Many businesses, big and small, like to consider themselves as a family. This is why many employers could never consider that they could be sued by an employee, past, present, or future. However, a study conducted by Trusted Choice shows that over the last 20 years, employee lawsuits have risen 400%, with wrongful termination suits rising 260%. Employee lawsuits are a common form of business-related claims and employment practices liability insurance can help to provide financial protection form a variety of employee claims. Employment practices liability insurance can also aid in defense costs and resources depending on your agency and plan.
Employment practices liability insurance provides protection against many kinds of employee lawsuits, including claims of
- Sexual harassment
- Wrongful termination
- Failure to employ or promote
- Deprivation of career opportunity
- Breach of employment contract
- Wrongful infliction of emotional distress
- Negligent evaluation
Small or new businesses are often the most venerable to employment claims. This is because they usually lack a legal department or employee handbook detailing the policies and procedures. However, employers of all types are at risk. Jury awards and settlements can result in hundreds or thousands of dollars and once you add in legal fees, the losses from an employment claim can become very costly.
Most business policies do not cover employee claims. Employment practices liability insurance coverage is usually written on a claim made basis. This means the incident resulting in the claim had to occur during the coverage period. Employment claims can happen months or years after an incident and if your coverage was dropped at all, you could become vulnerable.
The cost to insure your business for employment practices liability insurance coverage depends on many factors such as the number of people you employ, whether you’ve has prior suits lodged against your business, the percentage of employee turnover, and whether you have established rules and practices in place.
Depending on the size of your business, employment practices liability insurance can be an endorsement to a business owners policy (BOP) or a general liability policy. A standalone policy can be written in conjunction with a BOP.
You are at risk from the moment you interview a potential employee. For example, if you interview a potential candidate and then choose not to hire them, they could claim some sort of discrimination. You make decisions everyday that impact your employees. From hiring to compensation to terminations, each decision that you make can lead to an employee claim if you do not protect yourself and your business.
The following are steps that you can take to protect yourself and your business from employee claims:
- Review potential losses with your insurance agent and look into coverages to protect yourself
- Develop an employee handbook detailing your businesses workplace policies and procedures. This should contain an employment at will statement and an equal employment opportunity statement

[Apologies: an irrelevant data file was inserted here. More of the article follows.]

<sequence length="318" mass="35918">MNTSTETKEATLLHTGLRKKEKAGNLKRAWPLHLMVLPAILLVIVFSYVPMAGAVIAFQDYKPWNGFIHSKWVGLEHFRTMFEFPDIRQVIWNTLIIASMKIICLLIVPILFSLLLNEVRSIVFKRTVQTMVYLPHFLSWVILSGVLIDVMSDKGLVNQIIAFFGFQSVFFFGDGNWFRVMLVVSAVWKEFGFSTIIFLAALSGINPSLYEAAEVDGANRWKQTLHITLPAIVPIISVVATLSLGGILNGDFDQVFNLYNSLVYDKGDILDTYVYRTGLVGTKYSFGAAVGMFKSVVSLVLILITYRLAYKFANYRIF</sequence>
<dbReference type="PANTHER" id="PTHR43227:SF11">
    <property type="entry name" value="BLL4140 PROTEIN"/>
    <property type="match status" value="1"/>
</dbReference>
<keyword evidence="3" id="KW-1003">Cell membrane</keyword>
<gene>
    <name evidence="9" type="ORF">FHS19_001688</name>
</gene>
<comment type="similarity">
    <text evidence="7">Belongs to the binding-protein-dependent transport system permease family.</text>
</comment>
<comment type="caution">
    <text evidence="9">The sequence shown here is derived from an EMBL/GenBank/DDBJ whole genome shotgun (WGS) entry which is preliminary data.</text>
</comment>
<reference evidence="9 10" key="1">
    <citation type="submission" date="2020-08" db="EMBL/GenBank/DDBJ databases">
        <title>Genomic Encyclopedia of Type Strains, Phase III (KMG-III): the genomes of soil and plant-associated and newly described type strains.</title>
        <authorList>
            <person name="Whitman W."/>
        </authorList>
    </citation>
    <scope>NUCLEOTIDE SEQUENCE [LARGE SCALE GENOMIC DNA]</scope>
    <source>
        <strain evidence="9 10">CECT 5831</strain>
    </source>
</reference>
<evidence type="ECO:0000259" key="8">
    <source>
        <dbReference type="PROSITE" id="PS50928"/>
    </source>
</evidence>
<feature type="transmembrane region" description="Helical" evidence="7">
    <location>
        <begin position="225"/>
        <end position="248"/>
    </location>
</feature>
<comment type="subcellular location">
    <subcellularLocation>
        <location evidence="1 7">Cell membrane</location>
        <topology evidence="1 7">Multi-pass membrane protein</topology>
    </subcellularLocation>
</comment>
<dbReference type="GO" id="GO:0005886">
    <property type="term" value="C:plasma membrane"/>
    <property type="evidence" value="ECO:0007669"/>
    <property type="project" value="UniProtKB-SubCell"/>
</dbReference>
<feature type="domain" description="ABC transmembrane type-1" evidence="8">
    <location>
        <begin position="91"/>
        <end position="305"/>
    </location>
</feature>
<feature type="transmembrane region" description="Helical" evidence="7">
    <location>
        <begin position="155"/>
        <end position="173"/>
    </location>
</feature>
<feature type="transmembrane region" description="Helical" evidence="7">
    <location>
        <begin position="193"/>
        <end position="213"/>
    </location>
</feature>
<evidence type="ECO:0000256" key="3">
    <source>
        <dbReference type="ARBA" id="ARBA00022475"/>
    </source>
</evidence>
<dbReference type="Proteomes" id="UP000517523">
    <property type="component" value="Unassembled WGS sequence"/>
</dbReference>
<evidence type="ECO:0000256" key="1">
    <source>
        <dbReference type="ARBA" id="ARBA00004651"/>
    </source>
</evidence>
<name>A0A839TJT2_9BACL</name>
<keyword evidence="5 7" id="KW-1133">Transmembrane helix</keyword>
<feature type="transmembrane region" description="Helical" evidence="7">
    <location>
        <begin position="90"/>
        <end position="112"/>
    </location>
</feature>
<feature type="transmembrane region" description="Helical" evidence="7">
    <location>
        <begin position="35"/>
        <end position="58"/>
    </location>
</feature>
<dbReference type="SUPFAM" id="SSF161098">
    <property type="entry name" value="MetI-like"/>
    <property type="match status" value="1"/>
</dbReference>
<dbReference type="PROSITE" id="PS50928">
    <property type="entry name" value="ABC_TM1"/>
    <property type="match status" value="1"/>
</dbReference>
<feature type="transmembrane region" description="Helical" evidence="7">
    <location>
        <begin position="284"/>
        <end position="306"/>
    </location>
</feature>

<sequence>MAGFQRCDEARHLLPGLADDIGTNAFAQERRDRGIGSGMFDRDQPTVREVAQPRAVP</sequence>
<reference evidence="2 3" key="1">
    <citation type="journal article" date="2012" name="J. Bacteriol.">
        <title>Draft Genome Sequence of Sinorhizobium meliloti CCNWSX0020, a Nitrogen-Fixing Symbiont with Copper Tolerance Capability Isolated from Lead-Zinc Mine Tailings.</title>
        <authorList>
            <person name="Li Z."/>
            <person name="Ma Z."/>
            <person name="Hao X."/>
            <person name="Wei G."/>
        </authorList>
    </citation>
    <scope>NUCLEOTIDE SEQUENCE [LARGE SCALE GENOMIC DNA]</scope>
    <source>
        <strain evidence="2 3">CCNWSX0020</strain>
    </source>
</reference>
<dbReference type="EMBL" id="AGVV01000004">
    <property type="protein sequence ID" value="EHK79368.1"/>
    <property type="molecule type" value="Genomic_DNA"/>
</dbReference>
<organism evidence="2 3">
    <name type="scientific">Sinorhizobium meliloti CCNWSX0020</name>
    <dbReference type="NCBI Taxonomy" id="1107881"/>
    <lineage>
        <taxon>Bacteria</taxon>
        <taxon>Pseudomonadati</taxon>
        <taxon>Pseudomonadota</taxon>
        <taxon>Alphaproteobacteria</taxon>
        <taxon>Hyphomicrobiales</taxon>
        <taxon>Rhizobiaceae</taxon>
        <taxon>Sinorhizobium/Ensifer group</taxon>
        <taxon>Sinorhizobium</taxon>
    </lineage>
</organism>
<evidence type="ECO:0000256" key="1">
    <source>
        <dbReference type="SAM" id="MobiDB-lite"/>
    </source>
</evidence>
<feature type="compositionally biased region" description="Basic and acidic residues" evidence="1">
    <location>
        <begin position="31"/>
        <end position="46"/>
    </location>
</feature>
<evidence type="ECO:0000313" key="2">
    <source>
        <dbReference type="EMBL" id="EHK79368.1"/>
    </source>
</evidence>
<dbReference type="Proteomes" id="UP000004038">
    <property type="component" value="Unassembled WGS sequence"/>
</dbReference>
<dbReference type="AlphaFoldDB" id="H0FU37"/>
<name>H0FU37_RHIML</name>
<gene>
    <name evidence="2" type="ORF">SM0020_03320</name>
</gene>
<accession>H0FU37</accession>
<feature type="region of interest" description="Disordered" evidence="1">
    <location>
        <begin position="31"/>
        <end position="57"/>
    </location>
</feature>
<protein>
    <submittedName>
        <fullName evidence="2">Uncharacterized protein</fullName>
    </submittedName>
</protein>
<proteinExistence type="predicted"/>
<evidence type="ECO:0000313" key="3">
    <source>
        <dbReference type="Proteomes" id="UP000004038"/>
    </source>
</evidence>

- Create a job description for each position that clearly defines expectations of skills and performance
- Conduct periodic performance reviews of employees and carefully not that results in each employees file
- Develop a screening and hiring program to weed out unsuitable candidates on paper before calling them to interview in person
- Use an employment application that contains an equal employment opportunity statement along with a statement that if hired employment will be at will
- Conduct background checks on all possible candidates
- Institute a zero-tolerance policy regarding discrimination, substance abuse, and any form of harassment. Make sure to have an open-door policy
- Create an effective record keeping system to document employee issues as they arise and what the business did to resolve those issue
While it is important to have employment practices liability insurance coverage as well as practices in place to protect your business, it is also important to know the laws that are in place to protect the rights of your employees or potential employees.
Some of the most common laws are as follows and you can get more information about employment laws from the U.S. Equal Employment Opportunity Commission (EEOC).
- Title VII of the Civil Rights Act of 1964, which prohibits discrimination on the basis of race, color, religion, national origin and sex. It also prohibits sex discrimination on the basis of pregnancy and sexual harassment.
- The Equal Pay Act of 1963, which prohibits employers from paying different wages to men and women who perform essentially the same work under similar working conditions
- The Civil Rights Act of 1966, which prohibits discrimination based on race or ethnic origin
- The Immigration Reform and Control Act of 1986, which prohibits discrimination on the basis of national origin or citizenship of persons who are authorized to work in the United States
- The Americans with Disabilities Act of 1990, which prohibits discrimination against persons with disabilities
- The Bankruptcy Code, which prohibits discrimination against anyone who has declared bankruptcy
- Equal Employment Opportunity Act of 1972, which prohibits discrimination against minorities based on poor credit ratings
- The Age Discrimination in Employment Act, which prohibits discrimination against individuals who are age 40 or older
Every business is at risk of employee claims and it is important to protect yourself and your business from serious and costly losses as the result of an employment lawsuit. Call DFA Insurance today at
and speak to an agent to get the discussion started.